Tom Bell learned that his team of skilled workers in Indianapolis could digitally show how the Rolls-Royce engine would integrate in to the U.S. Air Force B-52 aircraft—all while working remotely.
Rolls-Royce celebrates completion of $600M in upgrades to local manufacturing campus
The $600 million project, announced in 2015, included upgrades to the facilities, machinery and manufacturing processes at Rolls-Royce’s Indianapolis operations. A pandemic-delayed celebration of the project is scheduled to take place Wednesday afternoon.Read More
Rolls-Royce, Purdue to make ‘major investment’ in Indiana testing facilities
The multimillion-dollar project, in partnership with Purdue University and the Purdue Research Foundation, will expand aircraft engine testing facilities in both West Lafayette and Indianapolis.Read More
Rolls-Royce confirms plans to consolidate downtown office space
Citing multiple sources familiar with the project, IBJ first reported on the company’s overall plans June 17. Rolls-Royce said Monday that it does plan to vacate two of the three buildings at the Meridian Center campus, but said it would continue to occupy a different building than earlier reported.Read More
Sources: Rolls-Royce planning to vacate two-thirds of its downtown campus
The United Kingdom-based aircraft engine manufacturer is expected to jettison about 270,000 square feet of office space on its 2.2-acre campus at 450 S. Meridian St. About 3,000 people worked in the company’s downtown offices prior to the pandemic.Read More
Purdue President Mitch Daniels said the partnership “will address some of the greatest technology challenges facing the U.S.” and “ensure long-term national security.”
In Indianapolis, Rolls-Royce plans to add 150,000 square feet to the east side of its Tibbs Avenue facility, expanding and improving its testing capabilities at the site.
Indianapolis-based Republic Airways, along with Rolls-Royce, are among numerous investors in Eve, an urban air mobility company that aims to develop an international network of electric vertical-lift aircraft.
Rolls-Royce North America scored a U.S. Air Force B-52 bomber contract in September that could eventually be worth up to $2.6 billion. The company said it expects to add 150 jobs in Indianapolis as a result.
The contract to supply new engines for the B-52 bomber fleet could be worth up to $2.6 billion. It’s one of the largest contracts that Rolls’ Indianapolis operation has ever pursued.
The international race to create hypersonic missiles has supercharged developments at Purdue’s Aerospace District, one portion of the university’s $1.2 billion Discovery Park, a research and industrial center adjacent to campus.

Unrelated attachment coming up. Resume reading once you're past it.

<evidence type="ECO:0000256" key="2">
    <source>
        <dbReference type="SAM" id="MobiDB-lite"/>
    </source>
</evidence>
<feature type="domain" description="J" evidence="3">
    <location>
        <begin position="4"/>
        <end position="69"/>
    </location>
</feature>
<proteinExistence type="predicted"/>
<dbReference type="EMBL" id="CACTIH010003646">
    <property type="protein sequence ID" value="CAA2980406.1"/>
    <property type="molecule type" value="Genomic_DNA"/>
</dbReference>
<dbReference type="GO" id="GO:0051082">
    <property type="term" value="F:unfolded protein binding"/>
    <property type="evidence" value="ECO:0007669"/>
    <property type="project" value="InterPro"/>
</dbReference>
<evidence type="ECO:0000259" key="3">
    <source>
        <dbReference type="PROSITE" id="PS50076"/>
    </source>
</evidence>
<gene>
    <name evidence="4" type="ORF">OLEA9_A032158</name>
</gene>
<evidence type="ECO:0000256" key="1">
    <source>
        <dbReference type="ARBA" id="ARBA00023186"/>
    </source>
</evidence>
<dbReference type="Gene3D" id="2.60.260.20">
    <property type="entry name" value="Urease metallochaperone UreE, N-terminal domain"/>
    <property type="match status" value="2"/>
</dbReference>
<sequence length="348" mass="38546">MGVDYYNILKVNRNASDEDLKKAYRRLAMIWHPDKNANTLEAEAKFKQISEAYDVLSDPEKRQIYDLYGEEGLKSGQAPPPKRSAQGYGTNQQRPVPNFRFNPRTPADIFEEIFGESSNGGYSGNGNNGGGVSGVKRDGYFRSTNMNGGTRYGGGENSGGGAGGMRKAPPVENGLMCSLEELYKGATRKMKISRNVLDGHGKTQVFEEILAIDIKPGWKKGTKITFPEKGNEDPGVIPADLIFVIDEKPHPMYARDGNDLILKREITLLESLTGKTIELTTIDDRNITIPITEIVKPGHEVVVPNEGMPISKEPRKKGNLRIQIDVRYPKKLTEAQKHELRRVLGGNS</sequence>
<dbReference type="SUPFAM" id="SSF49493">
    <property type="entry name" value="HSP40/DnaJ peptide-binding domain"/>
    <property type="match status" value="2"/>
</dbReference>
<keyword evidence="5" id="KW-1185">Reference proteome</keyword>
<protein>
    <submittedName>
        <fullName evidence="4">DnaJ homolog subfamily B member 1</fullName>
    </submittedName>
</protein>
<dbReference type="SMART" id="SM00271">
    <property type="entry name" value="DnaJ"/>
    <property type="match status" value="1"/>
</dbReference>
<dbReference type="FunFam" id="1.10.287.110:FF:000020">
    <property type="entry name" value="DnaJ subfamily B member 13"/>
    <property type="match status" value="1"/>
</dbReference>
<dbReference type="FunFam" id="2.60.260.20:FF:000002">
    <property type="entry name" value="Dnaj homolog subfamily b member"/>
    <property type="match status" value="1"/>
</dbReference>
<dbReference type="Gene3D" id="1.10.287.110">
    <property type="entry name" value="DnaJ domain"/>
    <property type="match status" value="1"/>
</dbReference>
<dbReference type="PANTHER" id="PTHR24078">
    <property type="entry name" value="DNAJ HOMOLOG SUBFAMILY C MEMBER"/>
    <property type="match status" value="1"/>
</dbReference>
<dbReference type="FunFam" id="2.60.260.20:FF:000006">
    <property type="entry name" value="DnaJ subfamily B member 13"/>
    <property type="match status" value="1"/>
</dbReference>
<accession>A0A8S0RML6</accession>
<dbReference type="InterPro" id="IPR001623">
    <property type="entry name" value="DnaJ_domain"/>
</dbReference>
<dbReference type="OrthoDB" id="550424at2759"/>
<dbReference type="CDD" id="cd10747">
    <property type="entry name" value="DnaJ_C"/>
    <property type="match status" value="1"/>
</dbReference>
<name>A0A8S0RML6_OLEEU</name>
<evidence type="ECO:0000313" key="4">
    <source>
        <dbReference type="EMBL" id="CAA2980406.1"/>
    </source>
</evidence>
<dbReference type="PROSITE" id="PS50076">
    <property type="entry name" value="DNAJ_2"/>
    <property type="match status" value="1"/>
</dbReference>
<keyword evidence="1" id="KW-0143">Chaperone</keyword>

Purdue did not release a cost for the center, which will be administered by a new not-for-profit consortium that includes Rolls-Royce North America. The project comes on top of two other new aerospace projects the school announced in recent days.
The partnership, which is expected to tackle several research projects per year, is aimed at strengthening the cybersecurity of Rolls-Royce’s products, which are used in civilian and military aircraft, nuclear power plants and other applications.
It doesn’t appear as if those cutbacks will have a significant impact on Indianapolis, where Rolls-Royce employs about 4,000 people.
The company says the nearly $50 million it’s spent developing technology for new laser weaponry over the past decade is now threatened because of a dispute with a fellow military contractor.
Rolls-Royce announced Monday that it intends to bid on the Air Force’s B-52 bomber re-engining program, which would extend the fleet’s life until 2050.
Rolls-Royce in Indianapolis has been selected to build the jet engine to power the revolutionary MQ-25 Stingray.
The owner of the 40,000-square-foot gym says upgrading the facility would cost tens of millions of dollars, and that the cost to maintain it is greater than the property’s value.
About 3,000 of the cuts will affect United Kingdom employees. The company has about 4,000 employees in Indianapolis.
Quietly—as consumers turned their attention elsewhere—virtual reality has been finding its place in business operations, particularly to make education and training more accessible and less expensive.
A VR headset allows a trainee to slide the engine out of the back of a helicopter, pull apart the engine’s dozens of components and examine them—all without interacting with the real thing.
Rolls-Royce—which has major operations in Indianapolis—needs a “smaller, more cost-effective London head-office location” than the current premises midway between the Houses of Parliament and Buckingham Palace, CEO Warren East said in a memo to staff
The Indiana Economic Development Corp. said the Purdue-based partnership will create the nation's most advanced turbine lab for compact gas engines.